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Using Context in Site Studio to drive Drupal Site Personalization

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Personalization has started to become a common requirement for most websites. The content of a webpage needs to be personalized based on multiple criteria such as location, user preferences, personal user information, different cookies, etc. 

We will be covering the type of personalization in this document, where a single page caters to multiple audiences/user types. Some typical examples include pages based on user personal information/preferences where:

  • Lists are sorted differently and sort criteria are evaluated from the personalization criteria
  • Additional content blocks are shown
  • Content blocks are replaced
  • Links and menus visibility is controlled 

Whenever we need to implement personalization on a Drupal site, there is a general tendency to choose a javascript based client-side solution. While there is nothing wrong with that, the only caveat I see most of the time is the unavailability of contributed modules/framework, which does most of the plumbing stuff and allows us to configure/implement only the business logic and achieve personalization in minimum effort.

Specific tools like Acquia Lift cater to enterprise-grade personalization, but there are a few Open Source options.

The rationale behind using client-side/javascript implementation to achieve personalization most of the time is to move the actual changing of the document to the client-side, thereby making pages cacheable.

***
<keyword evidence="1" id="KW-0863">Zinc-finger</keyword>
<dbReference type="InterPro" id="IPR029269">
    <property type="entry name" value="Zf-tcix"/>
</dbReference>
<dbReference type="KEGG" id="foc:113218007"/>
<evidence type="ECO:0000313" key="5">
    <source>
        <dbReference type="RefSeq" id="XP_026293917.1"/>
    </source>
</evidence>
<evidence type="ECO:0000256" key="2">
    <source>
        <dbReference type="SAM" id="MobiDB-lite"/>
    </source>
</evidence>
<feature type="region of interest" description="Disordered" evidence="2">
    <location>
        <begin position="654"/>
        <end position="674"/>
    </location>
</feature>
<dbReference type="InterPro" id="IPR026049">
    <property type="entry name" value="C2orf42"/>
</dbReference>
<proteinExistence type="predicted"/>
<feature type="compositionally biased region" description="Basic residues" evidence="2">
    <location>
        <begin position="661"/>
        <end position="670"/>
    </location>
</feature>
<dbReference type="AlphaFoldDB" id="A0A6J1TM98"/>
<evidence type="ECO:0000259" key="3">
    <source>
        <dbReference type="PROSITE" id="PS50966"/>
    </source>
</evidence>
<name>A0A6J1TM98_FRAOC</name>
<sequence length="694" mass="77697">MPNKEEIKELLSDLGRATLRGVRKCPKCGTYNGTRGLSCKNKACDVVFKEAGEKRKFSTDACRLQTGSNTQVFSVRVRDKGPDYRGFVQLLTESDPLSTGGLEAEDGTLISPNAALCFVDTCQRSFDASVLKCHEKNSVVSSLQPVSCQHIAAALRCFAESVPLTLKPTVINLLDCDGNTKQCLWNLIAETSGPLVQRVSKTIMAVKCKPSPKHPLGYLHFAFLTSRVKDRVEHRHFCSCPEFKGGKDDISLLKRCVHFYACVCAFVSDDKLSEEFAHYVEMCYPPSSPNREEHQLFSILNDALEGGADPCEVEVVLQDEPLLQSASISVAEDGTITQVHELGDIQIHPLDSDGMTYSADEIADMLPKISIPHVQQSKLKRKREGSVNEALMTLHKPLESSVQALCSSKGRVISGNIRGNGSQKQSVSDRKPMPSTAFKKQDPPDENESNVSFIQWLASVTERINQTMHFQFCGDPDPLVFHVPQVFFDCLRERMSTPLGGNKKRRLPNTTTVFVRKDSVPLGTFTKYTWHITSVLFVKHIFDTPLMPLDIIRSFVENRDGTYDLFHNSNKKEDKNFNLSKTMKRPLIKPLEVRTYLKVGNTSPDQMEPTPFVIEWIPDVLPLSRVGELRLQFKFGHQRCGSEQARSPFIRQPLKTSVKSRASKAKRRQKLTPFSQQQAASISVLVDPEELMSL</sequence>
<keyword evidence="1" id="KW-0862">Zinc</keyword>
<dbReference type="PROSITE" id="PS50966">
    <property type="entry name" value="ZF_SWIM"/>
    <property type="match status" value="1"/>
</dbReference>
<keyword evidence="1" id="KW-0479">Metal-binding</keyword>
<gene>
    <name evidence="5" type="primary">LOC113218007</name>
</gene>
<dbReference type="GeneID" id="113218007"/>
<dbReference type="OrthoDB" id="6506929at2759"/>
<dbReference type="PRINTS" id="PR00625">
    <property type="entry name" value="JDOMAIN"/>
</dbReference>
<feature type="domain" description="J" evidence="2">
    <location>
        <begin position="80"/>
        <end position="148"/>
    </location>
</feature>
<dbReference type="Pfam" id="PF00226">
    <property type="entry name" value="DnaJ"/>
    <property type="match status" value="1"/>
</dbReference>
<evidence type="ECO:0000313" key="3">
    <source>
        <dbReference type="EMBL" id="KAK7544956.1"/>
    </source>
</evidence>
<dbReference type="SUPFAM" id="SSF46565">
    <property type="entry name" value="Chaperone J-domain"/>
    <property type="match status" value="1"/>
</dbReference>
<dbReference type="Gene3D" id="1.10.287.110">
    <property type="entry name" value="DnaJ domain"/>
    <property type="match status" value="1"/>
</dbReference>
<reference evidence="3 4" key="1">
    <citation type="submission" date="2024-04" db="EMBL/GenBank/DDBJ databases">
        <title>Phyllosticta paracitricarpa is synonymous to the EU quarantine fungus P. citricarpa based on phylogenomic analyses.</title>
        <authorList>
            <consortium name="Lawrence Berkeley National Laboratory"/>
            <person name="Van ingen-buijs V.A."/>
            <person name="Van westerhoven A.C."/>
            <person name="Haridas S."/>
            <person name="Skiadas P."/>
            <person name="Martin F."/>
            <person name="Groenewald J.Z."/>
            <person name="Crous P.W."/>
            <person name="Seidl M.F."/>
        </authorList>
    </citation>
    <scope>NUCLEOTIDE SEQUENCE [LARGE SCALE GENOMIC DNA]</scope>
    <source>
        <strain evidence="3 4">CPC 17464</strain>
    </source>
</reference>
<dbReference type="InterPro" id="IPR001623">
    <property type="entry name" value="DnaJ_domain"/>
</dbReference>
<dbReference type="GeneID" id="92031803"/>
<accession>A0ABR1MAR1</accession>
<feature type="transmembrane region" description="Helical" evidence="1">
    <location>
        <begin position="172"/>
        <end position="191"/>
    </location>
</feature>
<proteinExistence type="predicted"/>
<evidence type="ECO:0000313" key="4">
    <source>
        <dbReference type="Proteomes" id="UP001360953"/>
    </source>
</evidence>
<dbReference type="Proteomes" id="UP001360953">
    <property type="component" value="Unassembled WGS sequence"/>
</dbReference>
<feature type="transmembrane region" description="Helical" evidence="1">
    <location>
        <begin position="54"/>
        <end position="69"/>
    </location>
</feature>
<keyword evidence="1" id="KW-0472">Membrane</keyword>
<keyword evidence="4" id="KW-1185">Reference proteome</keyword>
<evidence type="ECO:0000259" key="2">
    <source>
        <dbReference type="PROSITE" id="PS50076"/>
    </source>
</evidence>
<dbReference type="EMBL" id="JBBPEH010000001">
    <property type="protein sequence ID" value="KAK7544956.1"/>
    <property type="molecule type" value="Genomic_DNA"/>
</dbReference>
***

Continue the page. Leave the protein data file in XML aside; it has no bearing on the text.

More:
Handling personalization with server-side code and caching it effectively has often proved to be a painful experience. The most critical problem here is maintaining or storing multiple varied cached copies of the personalized page, choosing and serving the right cached content based on the varying condition. Most modern websites nowadays use an external caching system, or some even use a combination of them with CDN/ESI tools to get geographical performance advantages. Some of the common examples of external caching systems include Varnish, Akamai, Fastly, Cloudflare, etc., and this adds to our problem of personalizing pages on the server. And this is where JavaScript/client-side solutions often come to the rescue. It solves the caching issues either by:

  • Loading all the content in one go and then show/hide personalized bits based on relevant conditions. 
  • Loading the common/non-personalized content with page load from server/cache and loading the personalized bits via AJAX calls. 

We had a similar requirement in one of our current projects and to add complexity to the existing problem, we were using Site Studio in that project. Initially, it looked a lot more complex to implement personalization on a Site Studio based site, be it a client-side or server-side solution. At the time of writing, Acquia Lift was also not compatible with Site Studio.